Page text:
Making Robots Safer (To Themselves and Us)

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Making Robots Safer (To Themselves and Us)

Making smart robots means putting an end to stupid mistakes...like robots that don't react to falling down. See what measures are being taken to make stumbling robots more graceful.

· IoT Zone ·
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At a recent event, one of the speakers shared a story about working backstage at a Madonna concert. You probably heard about the gig, as it was one where the entertainer fell from the stage.

A long story short, he suggested that the fall was caused by a wardrobe malfunction, and Madonna actually knew a fall was inevitable and endeavored to take her tumble whilst doing as little damage as possible.

As a skill, it’s something that we thankfully don’t need all that often, but when it comes to robotics, it’s a skill that is largely lacking. And lets face it, robots fall over, a lot, so it’s not like it’s a skill that wouldn’t be rather valuable.

Falling Over Gracefully

A team of researchers at Georgia Tech are looking at a number of ways to help robots fall over slightly more gracefully.

The team developed an algorithm that allows the robot to work out how to manoeuvre its body as it tumbles so as to hit the ground with less force.

They put the algorithm through its paces at a recent conference in Germany using a humanoid robot called BioloidGP and in simulations of a large humanoid called Atlas.

The aim of the event was to try and simulate some of the challenges robots might face in real life environments, such as in failing nuclear power plants.

Suffice to say, trying to stay upright is arguably more important than ensuring any falls are damage free, but the high cost of each fall is incentive enough to try and mitigate the risks involved.

Some of the better approaches involved prompting each ‘limb’ of the robot to go limp when a fall was detected, thus hopefully dissipating any impacts incurred.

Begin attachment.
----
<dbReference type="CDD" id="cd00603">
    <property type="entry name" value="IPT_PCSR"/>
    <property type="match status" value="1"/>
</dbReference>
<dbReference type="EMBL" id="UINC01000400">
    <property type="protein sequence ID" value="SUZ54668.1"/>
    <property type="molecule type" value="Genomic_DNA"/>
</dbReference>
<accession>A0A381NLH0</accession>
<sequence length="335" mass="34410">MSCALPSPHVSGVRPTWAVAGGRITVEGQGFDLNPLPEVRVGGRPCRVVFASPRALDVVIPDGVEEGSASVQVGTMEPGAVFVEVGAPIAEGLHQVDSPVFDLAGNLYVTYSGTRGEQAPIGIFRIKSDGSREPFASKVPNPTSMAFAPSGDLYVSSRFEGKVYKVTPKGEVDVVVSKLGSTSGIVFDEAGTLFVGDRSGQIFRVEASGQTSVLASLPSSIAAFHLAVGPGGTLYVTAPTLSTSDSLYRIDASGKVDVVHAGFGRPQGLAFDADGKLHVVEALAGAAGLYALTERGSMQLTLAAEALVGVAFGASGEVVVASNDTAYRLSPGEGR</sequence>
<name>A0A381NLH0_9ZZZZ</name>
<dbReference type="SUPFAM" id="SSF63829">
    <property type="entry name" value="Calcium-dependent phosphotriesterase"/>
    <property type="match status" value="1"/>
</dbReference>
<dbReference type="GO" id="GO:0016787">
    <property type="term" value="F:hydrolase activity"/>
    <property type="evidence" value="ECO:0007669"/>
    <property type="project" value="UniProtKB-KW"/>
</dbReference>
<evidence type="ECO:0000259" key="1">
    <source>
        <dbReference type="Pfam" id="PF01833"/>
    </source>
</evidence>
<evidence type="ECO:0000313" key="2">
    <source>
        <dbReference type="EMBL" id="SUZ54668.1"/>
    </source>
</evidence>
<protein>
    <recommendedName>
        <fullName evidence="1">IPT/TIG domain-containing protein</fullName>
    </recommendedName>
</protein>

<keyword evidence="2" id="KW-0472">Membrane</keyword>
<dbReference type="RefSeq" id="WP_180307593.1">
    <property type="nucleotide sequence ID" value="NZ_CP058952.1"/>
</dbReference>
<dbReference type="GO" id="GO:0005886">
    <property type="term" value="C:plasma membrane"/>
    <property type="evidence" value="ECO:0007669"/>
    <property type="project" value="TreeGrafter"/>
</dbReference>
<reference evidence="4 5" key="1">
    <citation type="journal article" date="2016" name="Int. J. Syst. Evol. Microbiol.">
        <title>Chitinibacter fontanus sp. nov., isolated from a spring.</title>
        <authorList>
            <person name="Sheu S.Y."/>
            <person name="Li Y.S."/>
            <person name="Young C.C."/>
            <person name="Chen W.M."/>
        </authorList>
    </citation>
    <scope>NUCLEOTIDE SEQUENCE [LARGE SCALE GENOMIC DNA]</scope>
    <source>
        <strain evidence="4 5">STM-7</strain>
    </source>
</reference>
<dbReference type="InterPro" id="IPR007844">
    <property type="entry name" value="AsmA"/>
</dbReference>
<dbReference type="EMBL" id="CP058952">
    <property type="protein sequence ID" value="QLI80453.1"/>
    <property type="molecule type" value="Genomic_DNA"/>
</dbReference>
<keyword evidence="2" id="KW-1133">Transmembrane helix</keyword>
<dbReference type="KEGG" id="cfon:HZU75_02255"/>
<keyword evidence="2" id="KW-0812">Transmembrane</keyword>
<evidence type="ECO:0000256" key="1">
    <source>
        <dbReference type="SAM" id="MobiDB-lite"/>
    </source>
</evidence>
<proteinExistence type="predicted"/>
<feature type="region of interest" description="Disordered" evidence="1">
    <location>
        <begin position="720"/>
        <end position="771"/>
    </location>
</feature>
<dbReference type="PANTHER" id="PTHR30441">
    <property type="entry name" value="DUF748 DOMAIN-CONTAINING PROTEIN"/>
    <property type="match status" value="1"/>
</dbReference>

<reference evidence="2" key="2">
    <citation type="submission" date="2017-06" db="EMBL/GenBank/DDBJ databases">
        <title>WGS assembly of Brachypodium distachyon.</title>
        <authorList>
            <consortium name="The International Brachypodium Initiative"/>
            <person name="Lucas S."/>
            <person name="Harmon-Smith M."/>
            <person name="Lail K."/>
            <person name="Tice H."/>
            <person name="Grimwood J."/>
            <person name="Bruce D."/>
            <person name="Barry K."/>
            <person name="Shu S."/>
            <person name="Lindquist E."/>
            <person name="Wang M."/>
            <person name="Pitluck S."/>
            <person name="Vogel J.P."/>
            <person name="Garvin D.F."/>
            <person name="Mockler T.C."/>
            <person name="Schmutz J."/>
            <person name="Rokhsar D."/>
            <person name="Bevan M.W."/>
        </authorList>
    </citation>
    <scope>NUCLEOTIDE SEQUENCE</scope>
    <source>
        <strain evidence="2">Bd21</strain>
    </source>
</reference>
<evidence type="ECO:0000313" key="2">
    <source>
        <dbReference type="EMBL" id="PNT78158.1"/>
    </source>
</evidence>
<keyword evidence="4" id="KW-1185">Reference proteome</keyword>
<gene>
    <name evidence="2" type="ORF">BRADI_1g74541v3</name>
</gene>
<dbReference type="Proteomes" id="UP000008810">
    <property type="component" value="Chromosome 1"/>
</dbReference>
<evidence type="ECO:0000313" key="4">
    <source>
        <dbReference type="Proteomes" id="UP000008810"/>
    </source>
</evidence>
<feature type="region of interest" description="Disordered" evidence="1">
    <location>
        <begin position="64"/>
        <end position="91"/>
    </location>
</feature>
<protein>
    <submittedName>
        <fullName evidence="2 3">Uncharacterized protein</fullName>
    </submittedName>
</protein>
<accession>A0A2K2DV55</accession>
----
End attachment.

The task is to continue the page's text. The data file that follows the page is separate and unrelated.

As technology advances making falls less likely to damage the robots themselves, the next step is to try and ensure they don’t harm any humans nearby.

The various methods to do this have thus far been limited by a lack of sensing capability in most robots. In humans, most of these tasks are undertaken by the nervous system, capable of reacting automatically to such challenges. With robots, however, everything has to be calculated, and with computational power still relatively low for such tasks, it represents a significant challenge to overcome.

One possible approach is being tried out in cars, where researchers are building algorithms that are able to predict our behaviors and thus are forearmed with suitable responses.

As robots become a more integral part of our lives, it will become essential that we can function safely in their company. It will be fascinating to see the various approaches researchers take to achieve this, and which ones eventually make it into the mainstream.

iot examples ,iot hardware ,iot world ,robotics ,robots

Published at DZone with permission of Adi Gaskell . See the original article here.

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